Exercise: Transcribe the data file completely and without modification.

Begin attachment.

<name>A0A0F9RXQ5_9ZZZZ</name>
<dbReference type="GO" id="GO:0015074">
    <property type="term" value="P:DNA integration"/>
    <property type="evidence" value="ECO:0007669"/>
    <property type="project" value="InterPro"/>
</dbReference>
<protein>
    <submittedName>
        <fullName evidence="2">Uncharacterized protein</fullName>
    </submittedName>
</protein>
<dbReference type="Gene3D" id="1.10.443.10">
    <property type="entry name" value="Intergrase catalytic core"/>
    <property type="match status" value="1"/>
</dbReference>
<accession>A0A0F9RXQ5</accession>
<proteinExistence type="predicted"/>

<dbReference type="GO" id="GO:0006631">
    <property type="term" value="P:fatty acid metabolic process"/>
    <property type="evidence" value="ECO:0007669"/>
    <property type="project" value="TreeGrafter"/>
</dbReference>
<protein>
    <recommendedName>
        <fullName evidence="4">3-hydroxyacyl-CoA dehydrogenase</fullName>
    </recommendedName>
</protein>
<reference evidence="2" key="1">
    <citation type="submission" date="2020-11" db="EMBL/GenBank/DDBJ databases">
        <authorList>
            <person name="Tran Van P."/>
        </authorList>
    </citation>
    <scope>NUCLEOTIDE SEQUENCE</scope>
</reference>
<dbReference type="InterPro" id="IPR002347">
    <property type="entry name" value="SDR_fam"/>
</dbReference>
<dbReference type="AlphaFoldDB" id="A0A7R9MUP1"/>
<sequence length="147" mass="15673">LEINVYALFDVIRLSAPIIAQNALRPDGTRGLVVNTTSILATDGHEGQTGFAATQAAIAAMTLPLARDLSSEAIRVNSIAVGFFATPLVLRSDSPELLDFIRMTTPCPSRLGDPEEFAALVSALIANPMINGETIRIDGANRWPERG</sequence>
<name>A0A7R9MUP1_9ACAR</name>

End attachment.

<name>A0A0F9RXQ5_9ZZZZ</name>
<dbReference type="GO" id="GO:0015074">
    <property type="term" value="P:DNA integration"/>
    <property type="evidence" value="ECO:0007669"/>
    <property type="project" value="InterPro"/>
</dbReference>
<protein>
    <submittedName>
        <fullName evidence="2">Uncharacterized protein</fullName>
    </submittedName>
</protein>
<dbReference type="Gene3D" id="1.10.443.10">
    <property type="entry name" value="Intergrase catalytic core"/>
    <property type="match status" value="1"/>
</dbReference>
<accession>A0A0F9RXQ5</accession>
<proteinExistence type="predicted"/>

<dbReference type="GO" id="GO:0006631">
    <property type="term" value="P:fatty acid metabolic process"/>
    <property type="evidence" value="ECO:0007669"/>
    <property type="project" value="TreeGrafter"/>
</dbReference>
<protein>
    <recommendedName>
        <fullName evidence="4">3-hydroxyacyl-CoA dehydrogenase</fullName>
    </recommendedName>
</protein>
<reference evidence="2" key="1">
    <citation type="submission" date="2020-11" db="EMBL/GenBank/DDBJ databases">
        <authorList>
            <person name="Tran Van P."/>
        </authorList>
    </citation>
    <scope>NUCLEOTIDE SEQUENCE</scope>
</reference>
<dbReference type="InterPro" id="IPR002347">
    <property type="entry name" value="SDR_fam"/>
</dbReference>
<dbReference type="AlphaFoldDB" id="A0A7R9MUP1"/>
<sequence length="147" mass="15673">LEINVYALFDVIRLSAPIIAQNALRPDGTRGLVVNTTSILATDGHEGQTGFAATQAAIAAMTLPLARDLSSEAIRVNSIAVGFFATPLVLRSDSPELLDFIRMTTPCPSRLGDPEEFAALVSALIANPMINGETIRIDGANRWPERG</sequence>
<name>A0A7R9MUP1_9ACAR</name>